- The OpenTofu Language
- Functions
- cidrsubnet

`cidrsubnet`

Function

`cidrsubnet`

calculates a subnet address within given IP network address prefix.

`prefix`

must be given in CIDR notation, as defined in
RFC 4632 section 3.1.

`newbits`

is the number of additional bits with which to extend the prefix.
For example, if given a prefix ending in `/16`

and a `newbits`

value of
`4`

, the resulting subnet address will have length `/20`

.

`netnum`

is a whole number that can be represented as a binary integer with
no more than `newbits`

binary digits, which will be used to populate the
additional bits added to the prefix.

This function accepts both IPv6 and IPv4 prefixes, and the result always uses the same addressing scheme as the given prefix.

Unlike the related function `cidrsubnets`

, `cidrsubnet`

allows you to give a specific network number to use. `cidrsubnets`

can allocate
multiple network addresses at once, but numbers them automatically starting
with zero.

As a historical accident, this function interprets IPv4 address octets that have leading zeros as decimal numbers, which is contrary to some other systems which interpret them as octal. We have preserved this behavior for backward compatibility, but recommend against relying on this behavior.

## Examples

## Netmasks and Subnets

Using `cidrsubnet`

requires familiarity with some network addressing concepts.

The most important idea is that an IP address (whether IPv4 or IPv6) is fundamentally constructed from binary digits, even though we conventionally represent it as either four decimal octets (for IPv4) or a sequence of 16-bit hexadecimal numbers (for IPv6).

Taking our example above of `cidrsubnet("10.1.2.0/24", 4, 15)`

, the function
will first convert the given IP address string into an equivalent binary
representation:

The `/24`

at the end of the prefix string specifies that the first 24
bits -- or, the first three octets -- of the address identify the network
while the remaining bits (32 - 24 = 8 bits in this case) identify hosts
within the network.

The CLI tool `ipcalc`

is useful for
visualizing CIDR prefixes as binary numbers. We can confirm the conversion
above by providing the same prefix string to `ipcalc`

:

This gives us some additional information but also confirms (using a slightly different notation) the conversion from decimal to binary and shows the range of possible host addresses in this network.

While `cidrhost`

allows calculating single host IP addresses,
`cidrsubnet`

on the other hand creates a new network prefix *within* the given
network prefix. In other words, it creates a subnet.

When we call `cidrsubnet`

we also pass two additional arguments: `newbits`

and
`netnum`

. `newbits`

decides how much longer the resulting prefix will be in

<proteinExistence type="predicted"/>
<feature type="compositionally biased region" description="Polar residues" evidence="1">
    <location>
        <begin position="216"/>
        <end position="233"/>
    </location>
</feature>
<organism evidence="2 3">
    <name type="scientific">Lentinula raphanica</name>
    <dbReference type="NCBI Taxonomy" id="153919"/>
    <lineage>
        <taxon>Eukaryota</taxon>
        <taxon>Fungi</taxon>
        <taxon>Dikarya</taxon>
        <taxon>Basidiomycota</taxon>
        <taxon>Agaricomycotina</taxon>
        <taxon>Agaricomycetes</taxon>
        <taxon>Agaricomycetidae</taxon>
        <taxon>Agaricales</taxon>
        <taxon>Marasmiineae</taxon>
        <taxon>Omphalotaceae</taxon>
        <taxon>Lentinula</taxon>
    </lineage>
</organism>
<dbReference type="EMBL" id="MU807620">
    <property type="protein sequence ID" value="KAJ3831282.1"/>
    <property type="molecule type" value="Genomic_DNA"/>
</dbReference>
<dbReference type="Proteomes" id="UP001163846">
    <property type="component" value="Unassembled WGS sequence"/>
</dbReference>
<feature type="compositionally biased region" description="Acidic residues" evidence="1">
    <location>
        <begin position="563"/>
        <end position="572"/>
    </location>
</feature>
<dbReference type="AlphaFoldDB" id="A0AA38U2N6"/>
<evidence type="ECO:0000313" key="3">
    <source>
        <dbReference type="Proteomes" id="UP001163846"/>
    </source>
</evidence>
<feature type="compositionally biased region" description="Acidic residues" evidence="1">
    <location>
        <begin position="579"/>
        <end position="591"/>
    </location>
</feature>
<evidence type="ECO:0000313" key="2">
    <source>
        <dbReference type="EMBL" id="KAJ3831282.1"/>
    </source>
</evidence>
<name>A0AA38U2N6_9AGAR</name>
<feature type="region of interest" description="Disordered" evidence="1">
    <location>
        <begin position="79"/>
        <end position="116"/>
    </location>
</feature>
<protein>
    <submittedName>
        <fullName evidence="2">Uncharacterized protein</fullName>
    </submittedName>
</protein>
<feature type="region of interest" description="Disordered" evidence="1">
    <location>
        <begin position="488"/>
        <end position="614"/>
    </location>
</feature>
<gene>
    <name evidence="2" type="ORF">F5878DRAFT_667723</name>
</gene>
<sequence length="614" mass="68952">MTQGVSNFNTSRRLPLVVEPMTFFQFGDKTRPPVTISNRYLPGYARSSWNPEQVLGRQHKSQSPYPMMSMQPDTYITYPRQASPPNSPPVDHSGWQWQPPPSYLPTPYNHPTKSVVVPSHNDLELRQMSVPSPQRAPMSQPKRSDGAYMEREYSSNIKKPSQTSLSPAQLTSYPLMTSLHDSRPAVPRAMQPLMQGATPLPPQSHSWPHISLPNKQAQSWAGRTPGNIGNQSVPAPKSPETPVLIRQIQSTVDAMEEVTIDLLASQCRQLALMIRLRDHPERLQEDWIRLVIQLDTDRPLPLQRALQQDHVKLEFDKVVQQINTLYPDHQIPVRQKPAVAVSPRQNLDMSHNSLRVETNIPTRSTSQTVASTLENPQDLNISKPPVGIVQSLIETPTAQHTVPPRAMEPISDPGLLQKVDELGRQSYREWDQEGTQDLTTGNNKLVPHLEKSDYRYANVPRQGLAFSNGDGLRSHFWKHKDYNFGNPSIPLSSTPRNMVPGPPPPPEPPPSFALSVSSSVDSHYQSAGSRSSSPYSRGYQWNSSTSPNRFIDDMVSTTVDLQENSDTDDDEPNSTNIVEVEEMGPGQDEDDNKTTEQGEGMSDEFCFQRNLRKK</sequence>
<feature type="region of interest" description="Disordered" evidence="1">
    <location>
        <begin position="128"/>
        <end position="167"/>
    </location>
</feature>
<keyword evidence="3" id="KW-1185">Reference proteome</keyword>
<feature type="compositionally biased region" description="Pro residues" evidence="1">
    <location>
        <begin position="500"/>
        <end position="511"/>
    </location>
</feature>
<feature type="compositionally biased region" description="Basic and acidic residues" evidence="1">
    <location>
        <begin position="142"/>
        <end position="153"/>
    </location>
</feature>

bits; in our example here we specified `4`

, which means that the resulting
subnet will have a prefix length of 24 + 4 = 28 bits. We can imagine these
bits breaking down as follows:

Four of the eight bits that were originally the "host number" are now being repurposed as the subnet number. The network prefix no longer falls on an exact octet boundary, so in effect we are now splitting the last decimal number in the IP address into two parts, using half of it to represent the subnet number and the other half to represent the host number.

The `netnum`

argument then decides what number value to encode into those
four new subnet bits. In our current example we passed `15`

, which is
represented in binary as `1111`

, allowing us to fill in the `XXXX`

segment
in the above:

To convert this back into normal decimal notation we need to recombine the
two portions of the final octet. Converting `11110000`

from binary to decimal
gives 240, which can then be combined with our new prefix length of 28 to
produce the result `10.1.2.240/28`

. Again we can pass this prefix string to
`ipcalc`

to visualize it:

The new subnet has four bits available for host numbering, which means
that there are 14 host addresses available for assignment once we subtract
the network's own address and the broadcast address. You can thus use
`cidrhost`

function to calculate those host addresses by
providing it a value between 1 and 14:

For more information on CIDR notation and subnetting, see Classless Inter-domain Routing.

## Related Functions

`cidrhost`

calculates the IP address for a single host within a given network address prefix.`cidrnetmask`

converts an IPv4 network prefix in CIDR notation into netmask notation.`cidrsubnets`

can allocate multiple consecutive addresses under a prefix at once, numbering them automatically.